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Case Studies

Wollondilly Walking and Cycling Trail Lighting Project


Wollondilly Walking and Cycling Trail Lighting Project


Goulburn Mulwaree Council

Grant Amount


Lighting a path to better health

Before it was even built, Wollondilly River Walking and Cycling Trail was a hit with locals.

It used to be an informal dirt trail, hugging the riverbank through Goulburn and regularly used by the community. Although it was a scenic walk, the uneven surface meant it wasn’t suitable for everyone.

That’s why Goulburn Mulwaree Council decided to formalise the trail, building a concrete path back in 2016. Now it’s embarking on an extension, which will see the path grow to 4 kilometres in length.

“The Walking Trail has really engaged people because it’s just beautiful,” says Robert Hughes, Business Manager Community Facilities at Goulburn Mulwaree Council. “Before there had been this feeling that the city hadn’t taken advantage of the river as an asset.

“The path has changed all that. We’ve created this valuable community asset – a recreational space that’s useful to people in lots of different locations throughout the town.”

Since it was first unveiled to the community, the trail has built an avid following among walkers, runners, cyclists, dog owners and families. It’s racking up more than 75,000 visits each year, a significant number in a city where the population is just over 30,000.

But despite its undoubted popularity, accessibility was still a problem. Use of the track dropped dramatically during the winter months and in the evenings. That’s why the council decided to apply for a Community Infrastructure Grant from Sport Australia.

“The trail is on the river and there’s not much ambient lighting down there,” Robert says. “People don’t use it after dark, which makes it difficult if they work, or in winter when daylight savings is finished. We had this idea of extending usage and we knew public lighting would be the answer.”

A facility for everyone

The grant Goulburn Mulwaree Council received will build lighting along the length of the track. The lights will be solar LED, a zero-emissions source chosen for its environmental benefit.

By increasing the times in which the track can be used, the hope is that this will increase accessibility across a range of community groups. This includes women, children, older people or other groups that may feel more vulnerable walking in poorly lit public spaces.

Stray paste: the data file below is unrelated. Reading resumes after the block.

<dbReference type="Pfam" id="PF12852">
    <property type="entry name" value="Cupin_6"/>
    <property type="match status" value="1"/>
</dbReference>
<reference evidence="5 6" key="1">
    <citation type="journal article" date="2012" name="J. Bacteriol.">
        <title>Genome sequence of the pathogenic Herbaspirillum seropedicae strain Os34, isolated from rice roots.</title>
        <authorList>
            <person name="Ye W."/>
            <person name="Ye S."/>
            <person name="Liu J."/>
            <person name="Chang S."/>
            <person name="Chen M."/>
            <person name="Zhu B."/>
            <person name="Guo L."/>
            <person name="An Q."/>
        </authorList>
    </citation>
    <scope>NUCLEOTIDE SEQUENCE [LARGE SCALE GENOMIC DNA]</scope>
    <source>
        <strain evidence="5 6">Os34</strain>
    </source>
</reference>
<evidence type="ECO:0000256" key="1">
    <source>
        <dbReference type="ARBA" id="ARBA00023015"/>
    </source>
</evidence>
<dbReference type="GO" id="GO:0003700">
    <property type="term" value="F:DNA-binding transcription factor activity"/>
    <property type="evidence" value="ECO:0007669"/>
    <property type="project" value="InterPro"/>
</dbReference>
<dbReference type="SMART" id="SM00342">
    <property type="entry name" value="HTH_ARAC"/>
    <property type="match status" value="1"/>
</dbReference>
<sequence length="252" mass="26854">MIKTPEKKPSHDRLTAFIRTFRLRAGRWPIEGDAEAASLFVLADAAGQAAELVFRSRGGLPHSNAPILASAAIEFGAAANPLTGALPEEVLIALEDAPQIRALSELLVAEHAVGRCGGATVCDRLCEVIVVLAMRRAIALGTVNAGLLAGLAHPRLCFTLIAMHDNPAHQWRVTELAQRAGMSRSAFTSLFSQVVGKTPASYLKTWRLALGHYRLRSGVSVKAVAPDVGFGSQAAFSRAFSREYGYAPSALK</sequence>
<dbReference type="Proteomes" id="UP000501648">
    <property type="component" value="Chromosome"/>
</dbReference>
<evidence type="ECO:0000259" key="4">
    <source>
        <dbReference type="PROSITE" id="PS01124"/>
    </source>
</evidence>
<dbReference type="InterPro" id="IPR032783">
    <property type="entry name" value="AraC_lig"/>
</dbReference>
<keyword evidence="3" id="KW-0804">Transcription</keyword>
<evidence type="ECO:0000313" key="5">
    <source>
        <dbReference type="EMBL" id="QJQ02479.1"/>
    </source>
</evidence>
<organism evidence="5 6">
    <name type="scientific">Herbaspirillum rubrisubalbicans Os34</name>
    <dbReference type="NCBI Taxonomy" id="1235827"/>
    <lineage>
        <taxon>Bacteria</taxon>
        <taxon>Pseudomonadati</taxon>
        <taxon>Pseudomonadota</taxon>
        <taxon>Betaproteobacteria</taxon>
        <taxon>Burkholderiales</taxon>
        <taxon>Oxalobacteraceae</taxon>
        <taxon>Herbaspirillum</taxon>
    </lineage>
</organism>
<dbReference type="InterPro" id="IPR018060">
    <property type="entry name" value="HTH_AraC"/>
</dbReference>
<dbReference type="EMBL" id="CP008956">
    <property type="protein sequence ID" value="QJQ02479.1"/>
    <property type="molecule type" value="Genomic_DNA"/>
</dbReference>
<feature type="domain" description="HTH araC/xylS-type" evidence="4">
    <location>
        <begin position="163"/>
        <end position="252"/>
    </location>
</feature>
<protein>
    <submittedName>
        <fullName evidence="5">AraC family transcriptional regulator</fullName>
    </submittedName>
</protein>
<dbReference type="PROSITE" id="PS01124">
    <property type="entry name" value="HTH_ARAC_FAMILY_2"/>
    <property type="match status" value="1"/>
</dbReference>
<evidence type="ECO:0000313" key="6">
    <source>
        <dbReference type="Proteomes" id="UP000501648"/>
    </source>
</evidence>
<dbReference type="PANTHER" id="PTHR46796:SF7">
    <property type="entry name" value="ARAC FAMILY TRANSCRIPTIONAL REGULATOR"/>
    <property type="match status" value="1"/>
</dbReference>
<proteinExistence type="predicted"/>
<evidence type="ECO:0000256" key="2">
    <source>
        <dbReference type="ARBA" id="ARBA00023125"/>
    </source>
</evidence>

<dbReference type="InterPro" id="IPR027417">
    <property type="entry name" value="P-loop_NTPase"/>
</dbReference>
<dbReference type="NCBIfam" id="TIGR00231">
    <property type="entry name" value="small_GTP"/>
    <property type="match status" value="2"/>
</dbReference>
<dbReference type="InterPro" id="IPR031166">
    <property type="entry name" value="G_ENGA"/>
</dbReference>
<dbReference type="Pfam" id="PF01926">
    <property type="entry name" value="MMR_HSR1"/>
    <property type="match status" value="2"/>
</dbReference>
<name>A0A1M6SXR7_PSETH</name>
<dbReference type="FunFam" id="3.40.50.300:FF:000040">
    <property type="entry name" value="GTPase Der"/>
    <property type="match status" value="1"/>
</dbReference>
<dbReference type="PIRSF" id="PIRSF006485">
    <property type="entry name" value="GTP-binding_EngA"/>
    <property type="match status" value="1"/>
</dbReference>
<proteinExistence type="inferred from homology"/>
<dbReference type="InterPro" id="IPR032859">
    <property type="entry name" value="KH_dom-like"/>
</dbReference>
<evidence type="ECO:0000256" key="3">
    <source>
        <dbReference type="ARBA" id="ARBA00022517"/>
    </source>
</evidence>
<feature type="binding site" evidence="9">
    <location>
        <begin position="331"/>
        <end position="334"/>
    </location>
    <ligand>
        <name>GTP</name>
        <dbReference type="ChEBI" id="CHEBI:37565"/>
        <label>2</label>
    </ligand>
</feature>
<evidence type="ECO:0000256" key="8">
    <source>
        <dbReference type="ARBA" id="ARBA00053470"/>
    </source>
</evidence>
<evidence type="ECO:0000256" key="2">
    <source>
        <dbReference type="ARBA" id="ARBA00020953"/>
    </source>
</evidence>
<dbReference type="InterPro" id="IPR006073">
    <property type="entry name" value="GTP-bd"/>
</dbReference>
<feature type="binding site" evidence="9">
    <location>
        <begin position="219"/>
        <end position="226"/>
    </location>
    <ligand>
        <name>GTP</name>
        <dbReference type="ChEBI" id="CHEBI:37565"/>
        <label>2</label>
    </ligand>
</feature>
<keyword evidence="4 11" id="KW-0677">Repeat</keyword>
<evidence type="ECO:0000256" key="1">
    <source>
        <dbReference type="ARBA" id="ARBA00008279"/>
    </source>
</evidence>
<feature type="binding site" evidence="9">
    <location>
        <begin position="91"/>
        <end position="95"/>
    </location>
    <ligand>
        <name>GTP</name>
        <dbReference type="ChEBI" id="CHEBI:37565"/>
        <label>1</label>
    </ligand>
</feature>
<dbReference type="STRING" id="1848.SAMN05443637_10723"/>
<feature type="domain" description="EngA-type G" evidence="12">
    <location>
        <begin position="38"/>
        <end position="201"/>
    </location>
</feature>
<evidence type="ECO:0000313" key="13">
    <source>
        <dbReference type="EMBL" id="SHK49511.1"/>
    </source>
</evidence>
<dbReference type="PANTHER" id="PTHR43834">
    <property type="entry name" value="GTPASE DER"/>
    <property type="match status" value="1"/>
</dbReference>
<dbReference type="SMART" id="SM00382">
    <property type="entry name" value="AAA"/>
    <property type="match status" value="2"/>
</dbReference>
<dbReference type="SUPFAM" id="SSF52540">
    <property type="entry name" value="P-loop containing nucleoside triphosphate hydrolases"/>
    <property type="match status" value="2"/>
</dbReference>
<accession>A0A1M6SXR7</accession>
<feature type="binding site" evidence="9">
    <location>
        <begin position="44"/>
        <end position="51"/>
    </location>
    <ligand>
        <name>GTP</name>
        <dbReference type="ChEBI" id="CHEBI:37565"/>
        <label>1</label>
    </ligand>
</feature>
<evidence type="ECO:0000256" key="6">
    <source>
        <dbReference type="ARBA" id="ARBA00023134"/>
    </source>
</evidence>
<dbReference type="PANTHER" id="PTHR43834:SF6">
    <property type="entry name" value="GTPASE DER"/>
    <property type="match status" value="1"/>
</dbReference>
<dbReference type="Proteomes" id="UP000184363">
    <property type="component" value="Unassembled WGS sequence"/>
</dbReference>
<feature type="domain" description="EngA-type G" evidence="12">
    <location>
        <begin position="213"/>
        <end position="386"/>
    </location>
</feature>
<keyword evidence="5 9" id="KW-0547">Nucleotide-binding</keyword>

“Lighting creates a public safety benefit. It creates this psychological sense that it’s an area people care about,” Robert says. “It’s part of inclusivity – helping everyone feel like the space is for them.”

While the Goulburn city area is well serviced by sporting ovals, it had lacked informal facilities for the community. The trail is designed to encourage activity across age groups and fitness levels.

Goulburn also has a lower socioeconomic profile than the NSW regional average, which can bring a whole host of health issues. People typically have less money to invest in recreational activities and lower education levels, which can in turn result in less awareness of the risk factors of disease.

“Walking is so popular – it’s the number one active recreational activity across the country,” Robert says. “It doesn’t cost money and you don’t need to be super fit to do it. The trail, without ever being promoted in this way, is a great activity to address fitness levels. You can walk through a lovely environment and it’s available locally.”

With just the lighting alone, the council’s modelling forecasts a 20 per cent increase in track visits. As it further upgrades the trail in the next few years – with picnic sites, gym equipment and seating – popularity looks sure to continue growing.

“People love the trail,” Robert says. “It’s really increased the liveability of Goulburn. I think that’s why it’s been so quickly embraced by the community.”

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